In Haiti, following the earthquake in 2010 and the recent political/military disturbances, the rights of children are infringed every day. Their living conditions are unacceptable: a childhood denied without access to food, drinking water or health services.
Haiti has the highest infant mortality in Latin America with more than 1 child in ten not reaching the age of five. Almost 50% of the children don’t have access to schooling and, in the capital alone, about 2000 minors live on the streets.
Because of the current situation in the country, with malnutrition, epidemics, shortage of food, contaminated water and inadequate medical care, an ever increasing number of children are abandoned and deprived of their childhood.
At Jeremie Wharf, one of the poorest and most needy quarters of the capital Port-au-Prince, the extreme poverty makes it difficult for families to meet their daily needs. Violence and desperation feed insecurity, children’s rights are constantly denied, their homes are hovels built of sheet metal and cardboard, the air is suffocating.
In this enormous tip open to the sky there is no electricity, no toilets and along the roads there are stinking streams of rubbish and dirt. Here the children lack everything: food, water, medical treatment and psychological support. In this very shanty town Cesvi has set up one of the Houses of Smiles to deal with nutrition, safety, protection, education and training in order to guarantee physical and mental wellbeing for 300 children. It’s important that these children go to school, among other things to overcome the still vivid trauma of the earthquake and the recent hurricane, of the losses suffered and the discomfort of living in a tent city. The House of Smiles represents a friendly space for them, a light in the darkness which leads them towards an independent future and redemption.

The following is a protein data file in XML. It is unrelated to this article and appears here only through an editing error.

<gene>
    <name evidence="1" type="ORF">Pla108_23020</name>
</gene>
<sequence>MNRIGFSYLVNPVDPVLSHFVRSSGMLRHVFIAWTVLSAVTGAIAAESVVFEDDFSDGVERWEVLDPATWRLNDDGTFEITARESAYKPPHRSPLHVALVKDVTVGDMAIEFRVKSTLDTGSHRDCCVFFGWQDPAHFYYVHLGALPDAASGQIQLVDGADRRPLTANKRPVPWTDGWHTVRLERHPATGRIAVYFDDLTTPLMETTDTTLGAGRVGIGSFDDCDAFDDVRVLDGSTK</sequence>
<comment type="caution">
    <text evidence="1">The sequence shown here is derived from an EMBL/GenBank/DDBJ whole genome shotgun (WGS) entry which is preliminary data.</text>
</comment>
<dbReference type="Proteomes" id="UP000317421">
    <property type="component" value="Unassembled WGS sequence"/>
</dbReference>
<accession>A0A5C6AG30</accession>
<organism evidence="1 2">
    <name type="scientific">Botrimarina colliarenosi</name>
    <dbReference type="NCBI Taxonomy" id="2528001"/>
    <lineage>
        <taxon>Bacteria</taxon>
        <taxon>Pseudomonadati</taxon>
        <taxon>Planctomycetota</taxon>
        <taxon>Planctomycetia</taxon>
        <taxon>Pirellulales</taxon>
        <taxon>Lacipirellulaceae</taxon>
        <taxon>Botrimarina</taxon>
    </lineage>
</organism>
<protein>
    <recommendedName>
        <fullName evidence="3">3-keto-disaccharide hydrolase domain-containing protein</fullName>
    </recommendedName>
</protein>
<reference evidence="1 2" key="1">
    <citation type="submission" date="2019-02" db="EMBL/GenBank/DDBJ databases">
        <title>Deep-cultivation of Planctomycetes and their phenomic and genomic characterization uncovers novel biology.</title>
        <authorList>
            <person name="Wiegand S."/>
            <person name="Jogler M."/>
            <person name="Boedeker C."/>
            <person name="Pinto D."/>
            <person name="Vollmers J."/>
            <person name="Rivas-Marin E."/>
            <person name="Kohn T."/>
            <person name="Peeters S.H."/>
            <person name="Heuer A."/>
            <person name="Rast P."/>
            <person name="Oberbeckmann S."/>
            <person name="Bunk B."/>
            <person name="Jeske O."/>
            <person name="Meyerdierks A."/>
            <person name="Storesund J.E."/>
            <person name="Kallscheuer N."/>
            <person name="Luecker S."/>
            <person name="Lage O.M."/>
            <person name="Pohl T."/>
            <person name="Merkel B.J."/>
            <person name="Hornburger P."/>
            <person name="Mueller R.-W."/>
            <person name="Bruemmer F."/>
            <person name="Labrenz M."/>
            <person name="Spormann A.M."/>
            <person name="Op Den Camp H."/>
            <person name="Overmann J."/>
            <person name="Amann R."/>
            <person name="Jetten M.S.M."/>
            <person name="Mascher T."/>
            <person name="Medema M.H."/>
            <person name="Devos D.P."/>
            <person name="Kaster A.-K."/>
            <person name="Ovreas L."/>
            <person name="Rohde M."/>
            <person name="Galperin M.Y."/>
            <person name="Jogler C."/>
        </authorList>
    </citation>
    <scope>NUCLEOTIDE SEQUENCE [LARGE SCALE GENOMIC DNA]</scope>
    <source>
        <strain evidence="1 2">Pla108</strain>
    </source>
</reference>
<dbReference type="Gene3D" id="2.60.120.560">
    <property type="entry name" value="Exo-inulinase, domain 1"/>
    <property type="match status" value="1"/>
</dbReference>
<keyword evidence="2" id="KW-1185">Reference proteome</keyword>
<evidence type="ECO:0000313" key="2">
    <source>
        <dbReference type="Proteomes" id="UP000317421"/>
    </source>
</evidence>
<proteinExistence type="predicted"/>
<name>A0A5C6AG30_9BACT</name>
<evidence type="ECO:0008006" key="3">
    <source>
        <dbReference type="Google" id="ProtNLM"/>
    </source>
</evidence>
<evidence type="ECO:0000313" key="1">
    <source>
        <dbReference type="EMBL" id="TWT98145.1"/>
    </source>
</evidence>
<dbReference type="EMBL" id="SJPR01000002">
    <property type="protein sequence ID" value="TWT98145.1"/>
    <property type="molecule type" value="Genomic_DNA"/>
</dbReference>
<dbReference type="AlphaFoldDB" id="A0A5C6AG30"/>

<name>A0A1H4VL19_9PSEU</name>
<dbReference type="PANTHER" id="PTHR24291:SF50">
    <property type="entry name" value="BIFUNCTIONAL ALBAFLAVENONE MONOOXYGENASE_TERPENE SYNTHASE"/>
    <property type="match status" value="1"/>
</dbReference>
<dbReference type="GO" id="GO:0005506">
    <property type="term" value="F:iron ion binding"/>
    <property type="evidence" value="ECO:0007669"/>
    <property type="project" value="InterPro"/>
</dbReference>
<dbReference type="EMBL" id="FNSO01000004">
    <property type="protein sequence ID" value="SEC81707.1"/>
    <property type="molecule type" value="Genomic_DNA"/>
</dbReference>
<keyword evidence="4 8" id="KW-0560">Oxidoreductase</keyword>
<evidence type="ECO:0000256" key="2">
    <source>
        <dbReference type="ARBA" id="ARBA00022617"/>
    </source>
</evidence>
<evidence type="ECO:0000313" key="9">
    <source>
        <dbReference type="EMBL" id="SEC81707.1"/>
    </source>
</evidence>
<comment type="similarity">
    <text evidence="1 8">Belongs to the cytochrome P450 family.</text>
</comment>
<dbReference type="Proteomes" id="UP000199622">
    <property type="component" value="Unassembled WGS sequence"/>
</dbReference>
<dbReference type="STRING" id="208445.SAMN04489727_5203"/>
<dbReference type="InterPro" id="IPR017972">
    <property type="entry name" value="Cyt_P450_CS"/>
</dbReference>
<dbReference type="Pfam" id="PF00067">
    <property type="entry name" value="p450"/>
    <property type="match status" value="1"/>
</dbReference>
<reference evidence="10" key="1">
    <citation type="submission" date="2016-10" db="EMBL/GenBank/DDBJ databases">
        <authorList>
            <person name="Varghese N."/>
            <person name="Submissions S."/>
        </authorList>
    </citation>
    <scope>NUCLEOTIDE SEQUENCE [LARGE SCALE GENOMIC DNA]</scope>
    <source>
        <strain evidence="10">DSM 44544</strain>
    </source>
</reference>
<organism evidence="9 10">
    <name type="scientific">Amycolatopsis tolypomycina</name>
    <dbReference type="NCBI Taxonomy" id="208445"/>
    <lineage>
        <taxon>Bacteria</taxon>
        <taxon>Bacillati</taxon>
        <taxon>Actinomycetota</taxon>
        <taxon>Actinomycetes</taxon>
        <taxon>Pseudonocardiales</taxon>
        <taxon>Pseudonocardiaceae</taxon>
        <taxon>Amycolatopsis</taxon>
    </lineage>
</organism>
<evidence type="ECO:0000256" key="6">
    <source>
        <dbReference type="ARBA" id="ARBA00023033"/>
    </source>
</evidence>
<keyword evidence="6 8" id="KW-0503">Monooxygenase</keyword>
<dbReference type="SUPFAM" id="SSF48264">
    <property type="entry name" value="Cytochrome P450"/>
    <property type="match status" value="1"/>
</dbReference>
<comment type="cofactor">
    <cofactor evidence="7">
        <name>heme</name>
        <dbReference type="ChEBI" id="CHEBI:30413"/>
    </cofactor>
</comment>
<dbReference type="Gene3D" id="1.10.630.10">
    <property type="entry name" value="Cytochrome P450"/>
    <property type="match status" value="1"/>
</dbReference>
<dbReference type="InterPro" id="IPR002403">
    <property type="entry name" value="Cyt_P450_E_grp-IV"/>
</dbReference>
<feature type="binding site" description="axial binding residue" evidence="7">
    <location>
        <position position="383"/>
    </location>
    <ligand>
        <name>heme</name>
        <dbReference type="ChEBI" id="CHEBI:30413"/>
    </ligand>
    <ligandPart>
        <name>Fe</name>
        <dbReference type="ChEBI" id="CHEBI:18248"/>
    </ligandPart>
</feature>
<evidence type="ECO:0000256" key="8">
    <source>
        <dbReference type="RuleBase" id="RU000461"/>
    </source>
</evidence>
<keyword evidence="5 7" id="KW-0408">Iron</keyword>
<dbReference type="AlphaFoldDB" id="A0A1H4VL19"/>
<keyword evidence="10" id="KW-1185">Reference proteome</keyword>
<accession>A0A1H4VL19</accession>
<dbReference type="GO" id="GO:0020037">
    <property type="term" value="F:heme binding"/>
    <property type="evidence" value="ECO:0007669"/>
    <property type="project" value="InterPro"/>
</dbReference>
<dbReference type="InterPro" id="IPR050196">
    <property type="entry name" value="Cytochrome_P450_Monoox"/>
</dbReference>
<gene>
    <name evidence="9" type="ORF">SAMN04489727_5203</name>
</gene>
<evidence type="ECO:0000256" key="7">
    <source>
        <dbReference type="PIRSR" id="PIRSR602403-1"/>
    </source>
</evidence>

A dream for Christella
Christella lives at Jeremie Wharf, on the outskirts of Port-au-Prince, in a hut made of rags and sheet metal which she calls “home”. She is thin and has breathing problems because of severe asthma caused by the atmosphere polluted by burnt plastic and open drains. Her dirty face and tattered clothes tell of despair that at her age one should never know. And yet her heart holds a dream. It shows in her eyes, in spite of all the struggles of those used to hunger and poverty. The dream is that some time something might change. Recently something in her life really began to change, because the Cesvi operatives are taking care of her and her sister and mother. In the House of Smiles Christella has at last the opportunity to receive medical attention, food, psychological support and schooling. When she grows up she wants to be a teacher, for the time being she has found new hope in a better future.